Chapter 1: Emotional Design

Overall, I felt as if the first chapter of “Designing for Emotion” was a good set up for what I would expect the rest of the book to reveal. I thoroughly enjoyed the analogy between humanism and the internet, and, more importantly, the direct way in which the author connected the dots between human interaction, emotion, connection and creativity to the way web designers and internet users in general utilize the internet. Furthermore, having studied Psychology before, I thought that the inclusion of Maslow’s Hierarchy of Needs was a nice addition to the overall concept. I had never thought of web design, or any creative outlet for that matter, in terms of a type of hierarchy prior to reading this chapter, so I found that parallel rather interesting – specifically the idea of basic needs to self-actualization as a comparison with functional to pleasurable.  The utilization of actual websites as examples, moreover, made the new-found hierarchy  both visible and more specific. For example, by comparing and contrasting different websites for their assets and faults, the “Web Design Hierarchy” became more realistic and believable. I am not 100% sure I see the success rate of this strategy over corporate strategy, so I am interested to see how these concepts progress in the future chapters such as when the author mentioned that the personality in terms of the different  components of the internet would resurface in Chapter 3 and the comparison between emotional design and return on investment in Chapter 7.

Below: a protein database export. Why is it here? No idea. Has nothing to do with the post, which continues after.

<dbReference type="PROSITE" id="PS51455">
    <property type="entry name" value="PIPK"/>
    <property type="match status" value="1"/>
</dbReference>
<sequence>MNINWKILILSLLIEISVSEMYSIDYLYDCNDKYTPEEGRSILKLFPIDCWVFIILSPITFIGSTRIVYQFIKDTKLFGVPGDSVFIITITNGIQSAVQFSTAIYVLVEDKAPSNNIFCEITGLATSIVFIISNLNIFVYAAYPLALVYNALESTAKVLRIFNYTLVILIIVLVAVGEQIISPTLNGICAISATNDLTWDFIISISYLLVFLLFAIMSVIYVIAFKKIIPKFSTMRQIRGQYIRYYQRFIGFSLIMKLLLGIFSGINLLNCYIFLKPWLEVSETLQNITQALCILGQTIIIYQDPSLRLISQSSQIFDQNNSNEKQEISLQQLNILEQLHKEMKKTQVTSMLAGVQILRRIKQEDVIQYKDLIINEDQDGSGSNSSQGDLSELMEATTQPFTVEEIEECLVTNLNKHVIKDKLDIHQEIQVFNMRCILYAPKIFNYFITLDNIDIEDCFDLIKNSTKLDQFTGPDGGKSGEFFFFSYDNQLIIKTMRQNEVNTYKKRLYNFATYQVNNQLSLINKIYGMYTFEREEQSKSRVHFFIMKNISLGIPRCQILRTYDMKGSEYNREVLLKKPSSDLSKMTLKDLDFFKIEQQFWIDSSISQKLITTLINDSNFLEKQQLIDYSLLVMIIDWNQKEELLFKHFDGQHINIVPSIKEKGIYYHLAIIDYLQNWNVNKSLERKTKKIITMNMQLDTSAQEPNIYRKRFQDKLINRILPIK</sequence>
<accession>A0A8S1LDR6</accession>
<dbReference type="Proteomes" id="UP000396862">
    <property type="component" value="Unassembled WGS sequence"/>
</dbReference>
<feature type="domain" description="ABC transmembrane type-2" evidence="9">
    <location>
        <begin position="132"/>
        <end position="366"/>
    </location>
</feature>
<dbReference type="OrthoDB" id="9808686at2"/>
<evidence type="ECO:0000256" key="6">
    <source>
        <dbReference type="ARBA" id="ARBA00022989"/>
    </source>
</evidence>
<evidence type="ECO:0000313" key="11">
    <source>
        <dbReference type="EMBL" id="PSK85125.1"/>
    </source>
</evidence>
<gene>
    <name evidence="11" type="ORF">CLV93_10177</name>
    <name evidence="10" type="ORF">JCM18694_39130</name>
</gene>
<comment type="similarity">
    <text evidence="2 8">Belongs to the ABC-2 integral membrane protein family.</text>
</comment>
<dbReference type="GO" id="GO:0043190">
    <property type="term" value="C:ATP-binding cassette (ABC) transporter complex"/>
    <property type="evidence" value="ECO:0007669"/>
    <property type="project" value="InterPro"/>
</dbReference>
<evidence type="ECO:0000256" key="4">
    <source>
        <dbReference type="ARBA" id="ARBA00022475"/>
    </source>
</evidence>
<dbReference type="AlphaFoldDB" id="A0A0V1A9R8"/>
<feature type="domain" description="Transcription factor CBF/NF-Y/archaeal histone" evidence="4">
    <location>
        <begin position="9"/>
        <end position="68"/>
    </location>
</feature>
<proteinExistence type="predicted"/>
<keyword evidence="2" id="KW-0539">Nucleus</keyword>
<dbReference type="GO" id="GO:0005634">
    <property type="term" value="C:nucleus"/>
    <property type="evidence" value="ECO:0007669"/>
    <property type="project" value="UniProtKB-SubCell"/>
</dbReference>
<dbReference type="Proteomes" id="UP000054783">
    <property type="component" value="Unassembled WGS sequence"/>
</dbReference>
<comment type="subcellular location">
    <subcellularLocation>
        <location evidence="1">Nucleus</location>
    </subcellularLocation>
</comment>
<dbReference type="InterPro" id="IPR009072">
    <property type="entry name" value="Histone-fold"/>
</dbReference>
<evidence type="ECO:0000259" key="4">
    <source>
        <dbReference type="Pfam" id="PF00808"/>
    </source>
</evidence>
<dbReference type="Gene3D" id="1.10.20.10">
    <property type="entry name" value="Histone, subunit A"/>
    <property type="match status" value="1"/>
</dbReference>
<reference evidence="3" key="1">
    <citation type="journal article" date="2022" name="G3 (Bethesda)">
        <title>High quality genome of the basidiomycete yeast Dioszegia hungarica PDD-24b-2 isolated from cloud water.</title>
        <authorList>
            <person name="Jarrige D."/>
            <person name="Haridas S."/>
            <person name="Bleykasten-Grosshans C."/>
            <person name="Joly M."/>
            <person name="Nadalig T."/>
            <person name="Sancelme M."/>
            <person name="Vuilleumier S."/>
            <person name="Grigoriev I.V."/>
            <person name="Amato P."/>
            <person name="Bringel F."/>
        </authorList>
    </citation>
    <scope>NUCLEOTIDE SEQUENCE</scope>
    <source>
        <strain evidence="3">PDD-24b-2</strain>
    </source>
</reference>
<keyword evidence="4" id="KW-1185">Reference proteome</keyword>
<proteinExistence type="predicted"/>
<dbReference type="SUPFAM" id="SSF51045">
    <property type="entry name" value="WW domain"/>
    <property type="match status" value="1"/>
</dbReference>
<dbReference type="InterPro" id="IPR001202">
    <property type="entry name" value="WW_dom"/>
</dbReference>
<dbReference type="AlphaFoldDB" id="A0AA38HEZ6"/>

Originally posted at CK1